Food Allergies: Why Do We Have Them?

We live in an age of skyrocketing health insurance costs and mounting public health epidemics. Many American bodies can no longer fit comfortably in airplane seats, pass a few hours without monitoring insulin levels, or run outside during allergy season. We are increasingly technologically advanced yet the simple question “what should we eat for dinner tonight?” continues to stump families across the country. Since the answer is so convoluted, many Americans unknowingly make poor dietary choices for themselves and their families, leading to unnecessary illness. Our nation spends 16% of its GDP on healthcare, more than any other nation in the world, yet our families struggle with increasingly dangerous ailments.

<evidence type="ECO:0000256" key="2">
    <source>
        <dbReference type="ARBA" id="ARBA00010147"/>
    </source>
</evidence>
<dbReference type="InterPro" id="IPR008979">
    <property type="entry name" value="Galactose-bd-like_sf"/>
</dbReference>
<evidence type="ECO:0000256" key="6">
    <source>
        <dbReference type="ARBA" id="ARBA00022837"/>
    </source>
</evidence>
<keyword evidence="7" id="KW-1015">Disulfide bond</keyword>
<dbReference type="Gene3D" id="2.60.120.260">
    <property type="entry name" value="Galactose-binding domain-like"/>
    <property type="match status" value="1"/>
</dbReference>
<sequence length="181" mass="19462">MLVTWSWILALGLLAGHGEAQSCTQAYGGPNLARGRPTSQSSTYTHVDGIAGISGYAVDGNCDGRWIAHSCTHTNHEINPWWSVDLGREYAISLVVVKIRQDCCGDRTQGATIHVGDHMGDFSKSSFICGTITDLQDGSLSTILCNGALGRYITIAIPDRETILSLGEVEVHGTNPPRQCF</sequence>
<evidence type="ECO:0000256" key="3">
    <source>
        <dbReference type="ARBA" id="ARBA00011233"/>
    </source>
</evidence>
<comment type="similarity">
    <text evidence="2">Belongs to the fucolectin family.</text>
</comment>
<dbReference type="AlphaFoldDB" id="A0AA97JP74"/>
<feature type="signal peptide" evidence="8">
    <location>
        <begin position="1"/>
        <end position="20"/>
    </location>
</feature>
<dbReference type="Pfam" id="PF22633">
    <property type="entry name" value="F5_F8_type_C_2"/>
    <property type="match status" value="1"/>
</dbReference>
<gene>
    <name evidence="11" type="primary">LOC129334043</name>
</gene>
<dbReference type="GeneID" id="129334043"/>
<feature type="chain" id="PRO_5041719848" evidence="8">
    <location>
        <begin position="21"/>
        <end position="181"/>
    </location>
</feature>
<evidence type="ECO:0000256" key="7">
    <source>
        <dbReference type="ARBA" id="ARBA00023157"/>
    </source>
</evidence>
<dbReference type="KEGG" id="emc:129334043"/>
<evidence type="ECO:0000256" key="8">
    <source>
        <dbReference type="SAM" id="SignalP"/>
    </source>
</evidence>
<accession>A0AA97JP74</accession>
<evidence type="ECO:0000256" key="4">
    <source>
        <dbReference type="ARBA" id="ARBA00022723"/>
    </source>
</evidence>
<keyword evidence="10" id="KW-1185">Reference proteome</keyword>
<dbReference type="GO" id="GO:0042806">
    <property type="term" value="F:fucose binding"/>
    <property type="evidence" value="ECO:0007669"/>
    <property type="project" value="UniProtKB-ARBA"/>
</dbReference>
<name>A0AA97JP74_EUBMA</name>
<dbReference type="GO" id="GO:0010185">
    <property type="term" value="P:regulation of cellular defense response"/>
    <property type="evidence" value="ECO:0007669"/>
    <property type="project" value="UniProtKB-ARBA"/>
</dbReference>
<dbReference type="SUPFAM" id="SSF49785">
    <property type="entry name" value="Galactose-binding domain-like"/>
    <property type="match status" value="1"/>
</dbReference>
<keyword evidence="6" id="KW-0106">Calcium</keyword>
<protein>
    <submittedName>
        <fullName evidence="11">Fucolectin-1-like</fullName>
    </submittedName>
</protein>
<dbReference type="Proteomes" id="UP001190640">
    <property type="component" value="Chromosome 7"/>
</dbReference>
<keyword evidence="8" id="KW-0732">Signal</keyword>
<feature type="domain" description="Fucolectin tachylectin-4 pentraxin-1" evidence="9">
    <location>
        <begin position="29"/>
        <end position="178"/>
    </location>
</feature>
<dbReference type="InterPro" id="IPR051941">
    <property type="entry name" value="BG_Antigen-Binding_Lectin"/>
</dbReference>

According to the National Institute of Health, the U.S. has:
-        5 times more children with ADD and ADHD then any country in the world.
-        one of the highest rates of cancer in the world.
-        a rank of 49 out of 52 developed countries for life expectancy.
Humans are like basement plumbing pipes with legs. It's an odd image, but it illustrates a critical idea. A basement pipe can easily corrode if poorly treated. Unlike pipes, however, our bodies have highly evolved absorptive systems which allow us to channel air, food and water into necessary physiological building blocks. In other words, for us it's not just the pipe that corrodes, but our entire bodies. Once our digestive tract becomes worn or permeable, our reaction is systemic. This is why it's critical to monitor the food we eat, and its influence on our internal plumbing.

What can you do to eat healthy today?